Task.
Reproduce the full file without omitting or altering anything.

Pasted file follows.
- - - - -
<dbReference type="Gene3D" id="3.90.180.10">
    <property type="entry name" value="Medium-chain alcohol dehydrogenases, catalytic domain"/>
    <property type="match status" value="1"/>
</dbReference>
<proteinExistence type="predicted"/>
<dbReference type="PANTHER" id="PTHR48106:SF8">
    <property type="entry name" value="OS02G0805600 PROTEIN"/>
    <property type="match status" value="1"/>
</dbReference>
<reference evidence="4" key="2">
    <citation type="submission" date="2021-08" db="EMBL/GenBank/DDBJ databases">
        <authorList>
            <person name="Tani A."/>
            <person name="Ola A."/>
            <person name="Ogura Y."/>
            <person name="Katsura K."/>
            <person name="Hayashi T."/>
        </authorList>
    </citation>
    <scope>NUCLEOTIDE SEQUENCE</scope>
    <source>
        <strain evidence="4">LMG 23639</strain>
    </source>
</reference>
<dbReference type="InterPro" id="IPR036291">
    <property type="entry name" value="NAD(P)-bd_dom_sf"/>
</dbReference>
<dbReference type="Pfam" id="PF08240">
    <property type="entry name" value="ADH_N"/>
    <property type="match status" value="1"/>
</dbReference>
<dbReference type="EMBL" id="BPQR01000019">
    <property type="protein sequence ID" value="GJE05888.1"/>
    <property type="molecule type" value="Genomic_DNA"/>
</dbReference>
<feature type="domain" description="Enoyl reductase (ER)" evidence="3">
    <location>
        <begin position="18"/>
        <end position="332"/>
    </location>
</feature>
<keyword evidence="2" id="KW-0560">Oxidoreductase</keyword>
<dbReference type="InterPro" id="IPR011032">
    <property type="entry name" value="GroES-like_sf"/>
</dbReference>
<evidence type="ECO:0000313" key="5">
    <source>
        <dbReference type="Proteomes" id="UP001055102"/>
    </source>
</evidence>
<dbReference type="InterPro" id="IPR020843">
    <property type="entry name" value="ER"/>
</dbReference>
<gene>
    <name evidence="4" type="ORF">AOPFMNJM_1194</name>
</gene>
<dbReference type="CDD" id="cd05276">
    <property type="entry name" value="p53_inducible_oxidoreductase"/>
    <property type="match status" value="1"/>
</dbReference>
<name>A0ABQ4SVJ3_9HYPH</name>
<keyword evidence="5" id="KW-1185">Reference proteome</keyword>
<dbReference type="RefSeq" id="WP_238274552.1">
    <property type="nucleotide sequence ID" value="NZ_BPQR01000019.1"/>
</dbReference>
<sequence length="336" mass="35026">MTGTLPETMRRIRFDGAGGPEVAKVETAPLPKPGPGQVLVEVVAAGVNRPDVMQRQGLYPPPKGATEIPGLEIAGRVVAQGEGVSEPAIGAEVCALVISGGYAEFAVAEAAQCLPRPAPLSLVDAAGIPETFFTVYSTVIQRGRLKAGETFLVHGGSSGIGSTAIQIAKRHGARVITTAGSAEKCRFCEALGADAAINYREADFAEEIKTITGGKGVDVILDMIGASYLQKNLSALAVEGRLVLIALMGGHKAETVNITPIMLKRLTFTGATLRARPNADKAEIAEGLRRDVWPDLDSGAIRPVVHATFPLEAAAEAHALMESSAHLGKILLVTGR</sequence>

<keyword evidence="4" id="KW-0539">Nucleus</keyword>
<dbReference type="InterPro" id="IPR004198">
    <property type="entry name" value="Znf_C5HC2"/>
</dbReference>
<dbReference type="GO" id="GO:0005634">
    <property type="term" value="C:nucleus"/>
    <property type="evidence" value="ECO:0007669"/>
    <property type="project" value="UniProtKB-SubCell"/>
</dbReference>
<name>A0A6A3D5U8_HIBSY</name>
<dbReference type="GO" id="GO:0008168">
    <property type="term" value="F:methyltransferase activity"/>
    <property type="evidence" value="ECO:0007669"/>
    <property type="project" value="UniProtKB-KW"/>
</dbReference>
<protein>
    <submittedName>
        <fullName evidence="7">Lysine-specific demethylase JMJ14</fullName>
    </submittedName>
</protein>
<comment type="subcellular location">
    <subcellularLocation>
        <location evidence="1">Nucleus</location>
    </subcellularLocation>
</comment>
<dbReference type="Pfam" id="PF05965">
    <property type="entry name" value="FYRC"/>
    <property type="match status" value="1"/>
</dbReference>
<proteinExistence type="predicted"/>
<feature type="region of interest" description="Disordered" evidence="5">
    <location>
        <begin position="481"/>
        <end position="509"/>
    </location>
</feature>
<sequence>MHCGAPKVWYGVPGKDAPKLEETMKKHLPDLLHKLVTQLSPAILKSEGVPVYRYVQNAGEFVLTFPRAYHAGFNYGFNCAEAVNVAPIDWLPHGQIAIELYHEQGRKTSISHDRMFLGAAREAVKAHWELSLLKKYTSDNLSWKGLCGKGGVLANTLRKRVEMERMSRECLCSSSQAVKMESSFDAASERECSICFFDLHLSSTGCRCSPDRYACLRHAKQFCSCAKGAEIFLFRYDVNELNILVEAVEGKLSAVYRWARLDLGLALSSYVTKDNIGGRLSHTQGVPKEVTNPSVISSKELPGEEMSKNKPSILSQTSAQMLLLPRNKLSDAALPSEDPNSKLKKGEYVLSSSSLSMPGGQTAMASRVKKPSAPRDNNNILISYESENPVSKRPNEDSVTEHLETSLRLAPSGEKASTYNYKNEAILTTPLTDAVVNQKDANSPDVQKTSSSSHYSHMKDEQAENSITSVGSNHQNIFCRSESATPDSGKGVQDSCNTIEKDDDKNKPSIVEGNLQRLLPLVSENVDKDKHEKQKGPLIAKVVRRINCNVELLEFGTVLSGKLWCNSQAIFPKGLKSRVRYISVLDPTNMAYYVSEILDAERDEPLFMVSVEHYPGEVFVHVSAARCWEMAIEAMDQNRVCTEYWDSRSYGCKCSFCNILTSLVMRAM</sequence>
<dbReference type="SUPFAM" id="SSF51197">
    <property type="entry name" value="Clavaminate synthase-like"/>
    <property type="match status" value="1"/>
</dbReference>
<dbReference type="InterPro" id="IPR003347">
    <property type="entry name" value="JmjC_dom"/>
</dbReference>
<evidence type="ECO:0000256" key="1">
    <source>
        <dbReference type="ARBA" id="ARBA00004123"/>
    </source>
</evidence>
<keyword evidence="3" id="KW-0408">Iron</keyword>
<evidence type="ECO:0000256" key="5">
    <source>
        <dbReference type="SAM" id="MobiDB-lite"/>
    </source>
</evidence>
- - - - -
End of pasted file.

<dbReference type="Gene3D" id="3.90.180.10">
    <property type="entry name" value="Medium-chain alcohol dehydrogenases, catalytic domain"/>
    <property type="match status" value="1"/>
</dbReference>
<proteinExistence type="predicted"/>
<dbReference type="PANTHER" id="PTHR48106:SF8">
    <property type="entry name" value="OS02G0805600 PROTEIN"/>
    <property type="match status" value="1"/>
</dbReference>
<reference evidence="4" key="2">
    <citation type="submission" date="2021-08" db="EMBL/GenBank/DDBJ databases">
        <authorList>
            <person name="Tani A."/>
            <person name="Ola A."/>
            <person name="Ogura Y."/>
            <person name="Katsura K."/>
            <person name="Hayashi T."/>
        </authorList>
    </citation>
    <scope>NUCLEOTIDE SEQUENCE</scope>
    <source>
        <strain evidence="4">LMG 23639</strain>
    </source>
</reference>
<dbReference type="InterPro" id="IPR036291">
    <property type="entry name" value="NAD(P)-bd_dom_sf"/>
</dbReference>
<dbReference type="Pfam" id="PF08240">
    <property type="entry name" value="ADH_N"/>
    <property type="match status" value="1"/>
</dbReference>
<dbReference type="EMBL" id="BPQR01000019">
    <property type="protein sequence ID" value="GJE05888.1"/>
    <property type="molecule type" value="Genomic_DNA"/>
</dbReference>
<feature type="domain" description="Enoyl reductase (ER)" evidence="3">
    <location>
        <begin position="18"/>
        <end position="332"/>
    </location>
</feature>
<keyword evidence="2" id="KW-0560">Oxidoreductase</keyword>
<dbReference type="InterPro" id="IPR011032">
    <property type="entry name" value="GroES-like_sf"/>
</dbReference>
<evidence type="ECO:0000313" key="5">
    <source>
        <dbReference type="Proteomes" id="UP001055102"/>
    </source>
</evidence>
<dbReference type="InterPro" id="IPR020843">
    <property type="entry name" value="ER"/>
</dbReference>
<gene>
    <name evidence="4" type="ORF">AOPFMNJM_1194</name>
</gene>
<dbReference type="CDD" id="cd05276">
    <property type="entry name" value="p53_inducible_oxidoreductase"/>
    <property type="match status" value="1"/>
</dbReference>
<name>A0ABQ4SVJ3_9HYPH</name>
<keyword evidence="5" id="KW-1185">Reference proteome</keyword>
<dbReference type="RefSeq" id="WP_238274552.1">
    <property type="nucleotide sequence ID" value="NZ_BPQR01000019.1"/>
</dbReference>
<sequence length="336" mass="35026">MTGTLPETMRRIRFDGAGGPEVAKVETAPLPKPGPGQVLVEVVAAGVNRPDVMQRQGLYPPPKGATEIPGLEIAGRVVAQGEGVSEPAIGAEVCALVISGGYAEFAVAEAAQCLPRPAPLSLVDAAGIPETFFTVYSTVIQRGRLKAGETFLVHGGSSGIGSTAIQIAKRHGARVITTAGSAEKCRFCEALGADAAINYREADFAEEIKTITGGKGVDVILDMIGASYLQKNLSALAVEGRLVLIALMGGHKAETVNITPIMLKRLTFTGATLRARPNADKAEIAEGLRRDVWPDLDSGAIRPVVHATFPLEAAAEAHALMESSAHLGKILLVTGR</sequence>

<keyword evidence="4" id="KW-0539">Nucleus</keyword>
<dbReference type="InterPro" id="IPR004198">
    <property type="entry name" value="Znf_C5HC2"/>
</dbReference>
<dbReference type="GO" id="GO:0005634">
    <property type="term" value="C:nucleus"/>
    <property type="evidence" value="ECO:0007669"/>
    <property type="project" value="UniProtKB-SubCell"/>
</dbReference>
<name>A0A6A3D5U8_HIBSY</name>
<dbReference type="GO" id="GO:0008168">
    <property type="term" value="F:methyltransferase activity"/>
    <property type="evidence" value="ECO:0007669"/>
    <property type="project" value="UniProtKB-KW"/>
</dbReference>
<protein>
    <submittedName>
        <fullName evidence="7">Lysine-specific demethylase JMJ14</fullName>
    </submittedName>
</protein>
<comment type="subcellular location">
    <subcellularLocation>
        <location evidence="1">Nucleus</location>
    </subcellularLocation>
</comment>
<dbReference type="Pfam" id="PF05965">
    <property type="entry name" value="FYRC"/>
    <property type="match status" value="1"/>
</dbReference>
<proteinExistence type="predicted"/>
<feature type="region of interest" description="Disordered" evidence="5">
    <location>
        <begin position="481"/>
        <end position="509"/>
    </location>
</feature>
<sequence>MHCGAPKVWYGVPGKDAPKLEETMKKHLPDLLHKLVTQLSPAILKSEGVPVYRYVQNAGEFVLTFPRAYHAGFNYGFNCAEAVNVAPIDWLPHGQIAIELYHEQGRKTSISHDRMFLGAAREAVKAHWELSLLKKYTSDNLSWKGLCGKGGVLANTLRKRVEMERMSRECLCSSSQAVKMESSFDAASERECSICFFDLHLSSTGCRCSPDRYACLRHAKQFCSCAKGAEIFLFRYDVNELNILVEAVEGKLSAVYRWARLDLGLALSSYVTKDNIGGRLSHTQGVPKEVTNPSVISSKELPGEEMSKNKPSILSQTSAQMLLLPRNKLSDAALPSEDPNSKLKKGEYVLSSSSLSMPGGQTAMASRVKKPSAPRDNNNILISYESENPVSKRPNEDSVTEHLETSLRLAPSGEKASTYNYKNEAILTTPLTDAVVNQKDANSPDVQKTSSSSHYSHMKDEQAENSITSVGSNHQNIFCRSESATPDSGKGVQDSCNTIEKDDDKNKPSIVEGNLQRLLPLVSENVDKDKHEKQKGPLIAKVVRRINCNVELLEFGTVLSGKLWCNSQAIFPKGLKSRVRYISVLDPTNMAYYVSEILDAERDEPLFMVSVEHYPGEVFVHVSAARCWEMAIEAMDQNRVCTEYWDSRSYGCKCSFCNILTSLVMRAM</sequence>
<dbReference type="SUPFAM" id="SSF51197">
    <property type="entry name" value="Clavaminate synthase-like"/>
    <property type="match status" value="1"/>
</dbReference>
<dbReference type="InterPro" id="IPR003347">
    <property type="entry name" value="JmjC_dom"/>
</dbReference>
<evidence type="ECO:0000256" key="1">
    <source>
        <dbReference type="ARBA" id="ARBA00004123"/>
    </source>
</evidence>
<keyword evidence="3" id="KW-0408">Iron</keyword>
<evidence type="ECO:0000256" key="5">
    <source>
        <dbReference type="SAM" id="MobiDB-lite"/>
    </source>
</evidence>